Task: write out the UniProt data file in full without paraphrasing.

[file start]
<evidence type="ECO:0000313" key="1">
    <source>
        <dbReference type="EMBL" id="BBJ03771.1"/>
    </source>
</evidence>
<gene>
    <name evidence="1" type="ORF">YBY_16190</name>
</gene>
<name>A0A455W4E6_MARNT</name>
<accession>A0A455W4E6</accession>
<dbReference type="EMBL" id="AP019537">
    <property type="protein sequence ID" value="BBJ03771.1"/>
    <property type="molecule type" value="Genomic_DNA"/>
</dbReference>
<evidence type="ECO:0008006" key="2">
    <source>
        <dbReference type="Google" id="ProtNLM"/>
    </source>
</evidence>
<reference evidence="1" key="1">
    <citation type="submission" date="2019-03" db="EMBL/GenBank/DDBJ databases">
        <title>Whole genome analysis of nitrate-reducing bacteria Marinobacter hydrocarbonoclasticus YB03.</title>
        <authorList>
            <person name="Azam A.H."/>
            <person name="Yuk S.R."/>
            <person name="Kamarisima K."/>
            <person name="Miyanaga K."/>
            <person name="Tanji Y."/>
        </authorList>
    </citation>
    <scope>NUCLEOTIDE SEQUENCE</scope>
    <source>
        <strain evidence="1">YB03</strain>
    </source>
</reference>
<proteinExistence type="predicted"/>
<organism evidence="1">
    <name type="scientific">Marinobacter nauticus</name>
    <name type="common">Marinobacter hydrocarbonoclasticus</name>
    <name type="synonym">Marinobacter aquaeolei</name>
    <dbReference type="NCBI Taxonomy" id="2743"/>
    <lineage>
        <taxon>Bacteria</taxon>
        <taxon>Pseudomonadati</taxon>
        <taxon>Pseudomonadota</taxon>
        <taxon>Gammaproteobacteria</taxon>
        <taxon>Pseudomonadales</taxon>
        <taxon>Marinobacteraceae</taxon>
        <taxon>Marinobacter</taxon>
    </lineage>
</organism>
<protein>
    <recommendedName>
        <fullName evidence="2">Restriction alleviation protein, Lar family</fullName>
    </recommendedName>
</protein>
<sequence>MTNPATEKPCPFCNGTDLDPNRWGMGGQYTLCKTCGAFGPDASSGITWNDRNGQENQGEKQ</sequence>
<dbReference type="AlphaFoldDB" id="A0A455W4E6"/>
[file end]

<evidence type="ECO:0000313" key="1">
    <source>
        <dbReference type="EMBL" id="BBJ03771.1"/>
    </source>
</evidence>
<gene>
    <name evidence="1" type="ORF">YBY_16190</name>
</gene>
<name>A0A455W4E6_MARNT</name>
<accession>A0A455W4E6</accession>
<dbReference type="EMBL" id="AP019537">
    <property type="protein sequence ID" value="BBJ03771.1"/>
    <property type="molecule type" value="Genomic_DNA"/>
</dbReference>
<evidence type="ECO:0008006" key="2">
    <source>
        <dbReference type="Google" id="ProtNLM"/>
    </source>
</evidence>
<reference evidence="1" key="1">
    <citation type="submission" date="2019-03" db="EMBL/GenBank/DDBJ databases">
        <title>Whole genome analysis of nitrate-reducing bacteria Marinobacter hydrocarbonoclasticus YB03.</title>
        <authorList>
            <person name="Azam A.H."/>
            <person name="Yuk S.R."/>
            <person name="Kamarisima K."/>
            <person name="Miyanaga K."/>
            <person name="Tanji Y."/>
        </authorList>
    </citation>
    <scope>NUCLEOTIDE SEQUENCE</scope>
    <source>
        <strain evidence="1">YB03</strain>
    </source>
</reference>
<proteinExistence type="predicted"/>
<organism evidence="1">
    <name type="scientific">Marinobacter nauticus</name>
    <name type="common">Marinobacter hydrocarbonoclasticus</name>
    <name type="synonym">Marinobacter aquaeolei</name>
    <dbReference type="NCBI Taxonomy" id="2743"/>
    <lineage>
        <taxon>Bacteria</taxon>
        <taxon>Pseudomonadati</taxon>
        <taxon>Pseudomonadota</taxon>
        <taxon>Gammaproteobacteria</taxon>
        <taxon>Pseudomonadales</taxon>
        <taxon>Marinobacteraceae</taxon>
        <taxon>Marinobacter</taxon>
    </lineage>
</organism>
<protein>
    <recommendedName>
        <fullName evidence="2">Restriction alleviation protein, Lar family</fullName>
    </recommendedName>
</protein>
<sequence>MTNPATEKPCPFCNGTDLDPNRWGMGGQYTLCKTCGAFGPDASSGITWNDRNGQENQGEKQ</sequence>
<dbReference type="AlphaFoldDB" id="A0A455W4E6"/>